Send us your water!

The great water debate – which has spluttered on and off all year- splashed back into life this week with reports that the Environment Agency is considering the merits of a nationwide water grid.


The idea, which is being backed by the Institute of Civil Engineers, is simple and attractive. Using a combination of existing canals and new pipelines, water could be pumped from the wetter areas of the country in the North and west to the dry South East. Those championing the scheme believe it will prevent future summer shortages.


But there are many in the water industry and elsewhere who will dismiss this as an unsustainable measure. After all, water isn’t like electricity or gas, which can be transported quickly along pipes and cables. Pumping large quantities of it over long distances would be an energy intensive exercise that wouldn’t look pretty in these environmentally constrained times – and the high costs of moving water around the country would be reflected in our bills.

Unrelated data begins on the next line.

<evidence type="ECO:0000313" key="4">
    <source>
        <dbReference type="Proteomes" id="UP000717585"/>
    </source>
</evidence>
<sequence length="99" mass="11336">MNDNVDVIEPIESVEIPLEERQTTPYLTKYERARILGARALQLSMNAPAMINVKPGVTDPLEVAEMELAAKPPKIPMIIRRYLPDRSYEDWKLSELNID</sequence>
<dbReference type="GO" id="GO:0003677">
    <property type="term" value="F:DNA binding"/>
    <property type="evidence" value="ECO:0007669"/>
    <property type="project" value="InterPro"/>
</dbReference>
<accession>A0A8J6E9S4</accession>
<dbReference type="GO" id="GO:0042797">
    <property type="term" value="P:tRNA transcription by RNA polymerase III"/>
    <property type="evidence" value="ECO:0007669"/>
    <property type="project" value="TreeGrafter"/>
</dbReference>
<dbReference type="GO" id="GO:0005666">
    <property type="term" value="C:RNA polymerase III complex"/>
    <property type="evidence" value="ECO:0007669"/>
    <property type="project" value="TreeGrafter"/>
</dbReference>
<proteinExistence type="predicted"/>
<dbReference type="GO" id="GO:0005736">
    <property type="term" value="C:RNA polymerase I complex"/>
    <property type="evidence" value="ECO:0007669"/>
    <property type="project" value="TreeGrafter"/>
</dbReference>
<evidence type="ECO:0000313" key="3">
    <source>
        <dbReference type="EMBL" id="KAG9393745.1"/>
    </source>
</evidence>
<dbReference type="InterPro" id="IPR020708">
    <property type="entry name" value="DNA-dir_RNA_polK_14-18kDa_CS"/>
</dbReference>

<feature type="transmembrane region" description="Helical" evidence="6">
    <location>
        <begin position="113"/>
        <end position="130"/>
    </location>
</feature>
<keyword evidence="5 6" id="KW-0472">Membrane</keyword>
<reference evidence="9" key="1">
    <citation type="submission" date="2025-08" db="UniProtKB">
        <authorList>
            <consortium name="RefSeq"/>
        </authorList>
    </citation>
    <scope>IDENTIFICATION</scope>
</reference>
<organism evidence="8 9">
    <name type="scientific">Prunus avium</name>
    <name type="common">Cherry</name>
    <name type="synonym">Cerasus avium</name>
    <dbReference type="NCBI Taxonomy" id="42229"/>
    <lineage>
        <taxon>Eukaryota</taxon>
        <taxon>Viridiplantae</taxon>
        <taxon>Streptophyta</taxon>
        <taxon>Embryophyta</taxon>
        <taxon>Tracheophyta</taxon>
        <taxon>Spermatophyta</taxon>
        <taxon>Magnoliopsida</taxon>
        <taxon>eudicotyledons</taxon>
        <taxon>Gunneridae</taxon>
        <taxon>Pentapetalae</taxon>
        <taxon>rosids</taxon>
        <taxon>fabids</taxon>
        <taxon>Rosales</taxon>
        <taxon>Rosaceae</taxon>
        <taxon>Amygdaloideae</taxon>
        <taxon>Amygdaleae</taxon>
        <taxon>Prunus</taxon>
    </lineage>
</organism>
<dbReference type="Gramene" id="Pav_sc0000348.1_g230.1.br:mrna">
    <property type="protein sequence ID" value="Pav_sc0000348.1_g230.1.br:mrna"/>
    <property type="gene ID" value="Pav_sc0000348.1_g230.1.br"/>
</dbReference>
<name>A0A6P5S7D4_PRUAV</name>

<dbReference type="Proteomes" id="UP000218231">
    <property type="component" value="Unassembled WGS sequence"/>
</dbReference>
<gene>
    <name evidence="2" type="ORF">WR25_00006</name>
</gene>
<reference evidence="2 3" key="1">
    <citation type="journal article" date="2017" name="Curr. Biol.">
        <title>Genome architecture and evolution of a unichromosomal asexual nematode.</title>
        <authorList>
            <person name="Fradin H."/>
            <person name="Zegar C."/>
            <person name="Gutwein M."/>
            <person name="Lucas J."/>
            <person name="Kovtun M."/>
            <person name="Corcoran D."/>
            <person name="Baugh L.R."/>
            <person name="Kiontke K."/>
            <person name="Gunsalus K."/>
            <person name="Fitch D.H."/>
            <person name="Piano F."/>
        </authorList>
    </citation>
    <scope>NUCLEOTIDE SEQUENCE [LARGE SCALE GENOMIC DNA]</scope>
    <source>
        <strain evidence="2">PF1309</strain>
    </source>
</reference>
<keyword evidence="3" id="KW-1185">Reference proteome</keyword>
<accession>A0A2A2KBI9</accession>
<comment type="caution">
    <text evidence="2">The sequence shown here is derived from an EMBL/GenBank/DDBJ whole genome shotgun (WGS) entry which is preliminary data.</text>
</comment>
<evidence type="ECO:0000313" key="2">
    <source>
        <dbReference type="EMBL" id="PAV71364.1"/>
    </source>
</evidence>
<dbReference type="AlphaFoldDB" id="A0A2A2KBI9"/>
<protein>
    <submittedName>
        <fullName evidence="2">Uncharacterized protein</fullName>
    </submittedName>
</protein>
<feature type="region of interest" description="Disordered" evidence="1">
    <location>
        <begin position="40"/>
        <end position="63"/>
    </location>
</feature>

Plus, while people in the North are still free to use their hosepipes, such a surplus of water can’t be guaranteed and any national grid scheme would therefore require a huge reservoir building scheme – another extremely costly and environmentally sensitive move.


And it’s not even as if the UK is blessed with a geographical topology that would help the scheme succeed. For instance, Los Angeles is supplied with water from many miles away, but the US city is surrounded by mountains and much of this water is brought in under gravity through an aqueduct.


So what is the solution? Others have suggested that for a small island surrounded by water, desalination plants are the answer, but again this would be an energy intensive exercise.


The reality is more mundane. There is perhaps no technological silver bullet. Not, that is, until someone can come up with a way of quickly, cheaply and efficiently repairing pipes in England and Wales, that – according to Ofwat – leak around 3,600 million litres a day.



Jon Excell



Features Editor

The Engineer